10. Lawrence J. Christiano & Michele Boldrin & Jonas D. M. Fisher, 2001. "Habit Persistence, Asset Returns, and the Business Cycle," American Economic Review, American Economic Association, vol. 91(1), pages 149-166, March.
    11. Luo Yulei & Young Eric R, 2009. "Rational Inattention and Aggregate Fluctuations," The B.E. Journal of Macroeconomics, De Gruyter, vol. 9(1), pages 1-43, April.
    12. Stock, James H. & Watson, Mark W., 1999. "Business cycle fluctuations in us macroeconomic time series," Handbook of Macroeconomics,in: J. B. Taylor & M. Woodford (ed.), Handbook of Macroeconomics, edition 1, volume 1, chapter 1, pages 3-64 Elsevier.
    13. Yulei Luo, 2008. "Consumption Dynamics under Information Processing Constraints," Review of Economic Dynamics, Elsevier for the Society for Economic Dynamics, vol. 11(2), pages 366-385, April.
    14. Michael Woodford, 2001. "Imperfect Common Knowledge and the Effects of Monetary Policy," NBER Working Papers 8673, National Bureau of Economic Research, Inc.
    15. Greenwood, Jeremy & Hercowitz, Zvi & Krusell, Per, 1997. "Long-Run Implications of Investment-Specific Technological Change," American Economic Review, American Economic Association, vol. 87(3), pages 342-362, June.
    16. Sims, Christopher A., 2003. "Implications of rational inattention," Journal of Monetary Economics, Elsevier, vol. 50(3), pages 665-690, April.
    Full references (including those not matched with items on IDEAS)

    More about this item


    Real Business Cycle; Rational Inattention; Technology Diffusion;

    JEL classification:

    • E32 - Macroeconomics and Monetary Economics - - Prices, Business Fluctuations, and Cycles - - - Business Fluctuations; Cycles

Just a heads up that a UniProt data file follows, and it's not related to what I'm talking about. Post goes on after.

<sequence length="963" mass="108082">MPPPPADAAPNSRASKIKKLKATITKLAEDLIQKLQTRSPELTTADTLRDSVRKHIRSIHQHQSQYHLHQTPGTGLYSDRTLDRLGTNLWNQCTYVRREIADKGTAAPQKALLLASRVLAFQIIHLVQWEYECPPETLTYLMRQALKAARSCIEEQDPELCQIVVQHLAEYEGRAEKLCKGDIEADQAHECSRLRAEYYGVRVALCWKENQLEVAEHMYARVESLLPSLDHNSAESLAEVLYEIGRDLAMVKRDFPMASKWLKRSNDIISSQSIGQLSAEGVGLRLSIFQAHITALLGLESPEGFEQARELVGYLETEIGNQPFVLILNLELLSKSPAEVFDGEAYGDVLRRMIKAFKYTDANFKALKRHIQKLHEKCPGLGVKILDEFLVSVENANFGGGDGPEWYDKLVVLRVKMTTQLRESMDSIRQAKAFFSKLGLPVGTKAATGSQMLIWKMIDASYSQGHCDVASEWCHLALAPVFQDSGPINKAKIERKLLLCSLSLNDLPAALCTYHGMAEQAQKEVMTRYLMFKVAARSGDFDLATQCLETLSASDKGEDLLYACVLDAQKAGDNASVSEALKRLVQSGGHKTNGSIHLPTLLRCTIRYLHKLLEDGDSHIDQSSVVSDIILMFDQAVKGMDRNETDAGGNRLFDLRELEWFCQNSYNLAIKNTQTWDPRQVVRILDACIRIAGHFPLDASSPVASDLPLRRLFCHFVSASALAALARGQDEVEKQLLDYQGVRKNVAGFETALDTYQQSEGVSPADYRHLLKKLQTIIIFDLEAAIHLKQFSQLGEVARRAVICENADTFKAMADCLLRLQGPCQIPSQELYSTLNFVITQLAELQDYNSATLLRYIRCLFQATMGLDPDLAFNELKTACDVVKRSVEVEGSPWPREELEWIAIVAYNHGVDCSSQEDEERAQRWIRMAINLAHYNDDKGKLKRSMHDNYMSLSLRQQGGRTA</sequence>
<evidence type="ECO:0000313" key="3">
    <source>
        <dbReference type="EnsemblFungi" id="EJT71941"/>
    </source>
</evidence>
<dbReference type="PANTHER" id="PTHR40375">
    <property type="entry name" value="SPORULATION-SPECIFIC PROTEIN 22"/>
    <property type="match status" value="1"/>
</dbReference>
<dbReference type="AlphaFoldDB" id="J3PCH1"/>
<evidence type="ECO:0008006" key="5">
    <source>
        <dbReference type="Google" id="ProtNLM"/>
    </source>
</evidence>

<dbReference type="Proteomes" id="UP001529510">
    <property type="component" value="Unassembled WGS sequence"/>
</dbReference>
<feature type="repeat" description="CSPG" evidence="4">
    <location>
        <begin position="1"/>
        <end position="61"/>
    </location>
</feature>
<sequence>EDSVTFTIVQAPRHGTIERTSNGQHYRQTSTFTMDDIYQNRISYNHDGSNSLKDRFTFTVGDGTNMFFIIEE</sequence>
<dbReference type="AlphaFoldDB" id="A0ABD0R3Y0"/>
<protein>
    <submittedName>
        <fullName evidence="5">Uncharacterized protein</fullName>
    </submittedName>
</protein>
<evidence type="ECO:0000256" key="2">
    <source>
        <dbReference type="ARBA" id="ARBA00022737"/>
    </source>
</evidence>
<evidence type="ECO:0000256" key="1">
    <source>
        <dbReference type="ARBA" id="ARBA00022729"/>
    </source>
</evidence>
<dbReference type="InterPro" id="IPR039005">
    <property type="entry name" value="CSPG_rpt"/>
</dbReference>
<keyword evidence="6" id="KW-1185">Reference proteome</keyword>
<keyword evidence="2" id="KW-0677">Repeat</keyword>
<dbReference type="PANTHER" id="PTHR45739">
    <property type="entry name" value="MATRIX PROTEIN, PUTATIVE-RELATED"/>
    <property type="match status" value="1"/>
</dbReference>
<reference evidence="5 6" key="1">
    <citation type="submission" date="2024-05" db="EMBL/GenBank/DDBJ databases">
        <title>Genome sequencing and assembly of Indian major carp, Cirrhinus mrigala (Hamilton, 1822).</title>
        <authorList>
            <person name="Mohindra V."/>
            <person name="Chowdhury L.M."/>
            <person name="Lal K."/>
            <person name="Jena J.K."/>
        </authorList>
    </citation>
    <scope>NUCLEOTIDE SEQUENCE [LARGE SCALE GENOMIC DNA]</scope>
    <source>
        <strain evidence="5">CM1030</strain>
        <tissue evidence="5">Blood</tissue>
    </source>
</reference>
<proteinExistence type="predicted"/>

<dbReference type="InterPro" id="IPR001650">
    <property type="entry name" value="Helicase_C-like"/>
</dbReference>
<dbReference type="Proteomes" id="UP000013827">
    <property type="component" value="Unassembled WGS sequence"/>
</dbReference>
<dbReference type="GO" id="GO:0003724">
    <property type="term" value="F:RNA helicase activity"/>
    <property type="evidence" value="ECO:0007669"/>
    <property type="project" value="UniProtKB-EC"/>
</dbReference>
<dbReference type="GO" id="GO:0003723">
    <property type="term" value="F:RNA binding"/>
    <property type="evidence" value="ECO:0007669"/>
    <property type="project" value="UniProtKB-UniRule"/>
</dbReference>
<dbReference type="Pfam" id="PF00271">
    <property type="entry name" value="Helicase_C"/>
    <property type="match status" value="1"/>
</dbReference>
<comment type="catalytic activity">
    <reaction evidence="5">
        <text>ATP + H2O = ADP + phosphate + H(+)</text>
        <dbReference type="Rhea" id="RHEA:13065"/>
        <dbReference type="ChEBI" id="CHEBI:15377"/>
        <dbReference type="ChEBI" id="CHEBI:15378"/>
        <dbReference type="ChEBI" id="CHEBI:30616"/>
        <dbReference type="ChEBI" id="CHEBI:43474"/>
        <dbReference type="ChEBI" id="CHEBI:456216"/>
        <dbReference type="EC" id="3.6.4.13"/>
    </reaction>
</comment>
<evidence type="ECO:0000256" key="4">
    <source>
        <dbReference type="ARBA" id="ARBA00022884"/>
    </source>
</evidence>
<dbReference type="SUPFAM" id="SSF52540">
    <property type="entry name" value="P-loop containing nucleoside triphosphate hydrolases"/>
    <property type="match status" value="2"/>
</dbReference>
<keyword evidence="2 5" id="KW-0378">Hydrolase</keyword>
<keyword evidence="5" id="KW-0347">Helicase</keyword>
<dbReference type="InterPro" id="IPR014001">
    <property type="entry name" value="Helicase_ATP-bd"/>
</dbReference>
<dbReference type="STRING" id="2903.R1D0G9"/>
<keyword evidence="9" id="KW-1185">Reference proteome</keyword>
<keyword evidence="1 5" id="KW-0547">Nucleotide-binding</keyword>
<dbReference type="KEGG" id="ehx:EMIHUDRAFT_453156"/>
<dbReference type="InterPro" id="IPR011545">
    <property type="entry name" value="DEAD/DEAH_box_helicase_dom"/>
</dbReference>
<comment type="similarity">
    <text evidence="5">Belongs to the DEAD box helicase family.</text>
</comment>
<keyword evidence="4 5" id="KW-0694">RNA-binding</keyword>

• D80 - Microeconomics - - Information, Knowledge, and Uncertainty - - - General

    NEP fields

    This paper has been announced in the following NEP Reports:


    Access and download statistics


    All material on this site has been provided by the respective publishers and authors. You can help correct errors and omissions. When requesting a correction, please mention this item's handle: RePEc:pra:mprapa:14089. See general information about how to correct material in RePEc.

    For technical questions regarding this item, or to correct its authors, title, abstract, bibliographic or download information, contact: (Joachim Winter). General contact details of provider: .

    If you have authored this item and are not yet registered with RePEc, we encourage you to do it here. This allows to link your profile to this item. It also allows you to accept potential citations to this item that we are uncertain about.

    If CitEc recognized a reference but did not link an item in RePEc to it, you can help with this form .

    If you know of missing items citing this one, you can help us creating those links by adding the relevant references in the same way as above, for each refering item. If you are a registered author of this item, you may also want to check the "citations" tab in your RePEc Author Service profile, as there may be some citations waiting for confirmation.

    Please note that corrections may take a couple of weeks to filter through the various RePEc services.

    IDEAS is a RePEc service hosted by the Research Division of the Federal Reserve Bank of St. Louis . RePEc uses bibliographic data supplied by the respective publishers.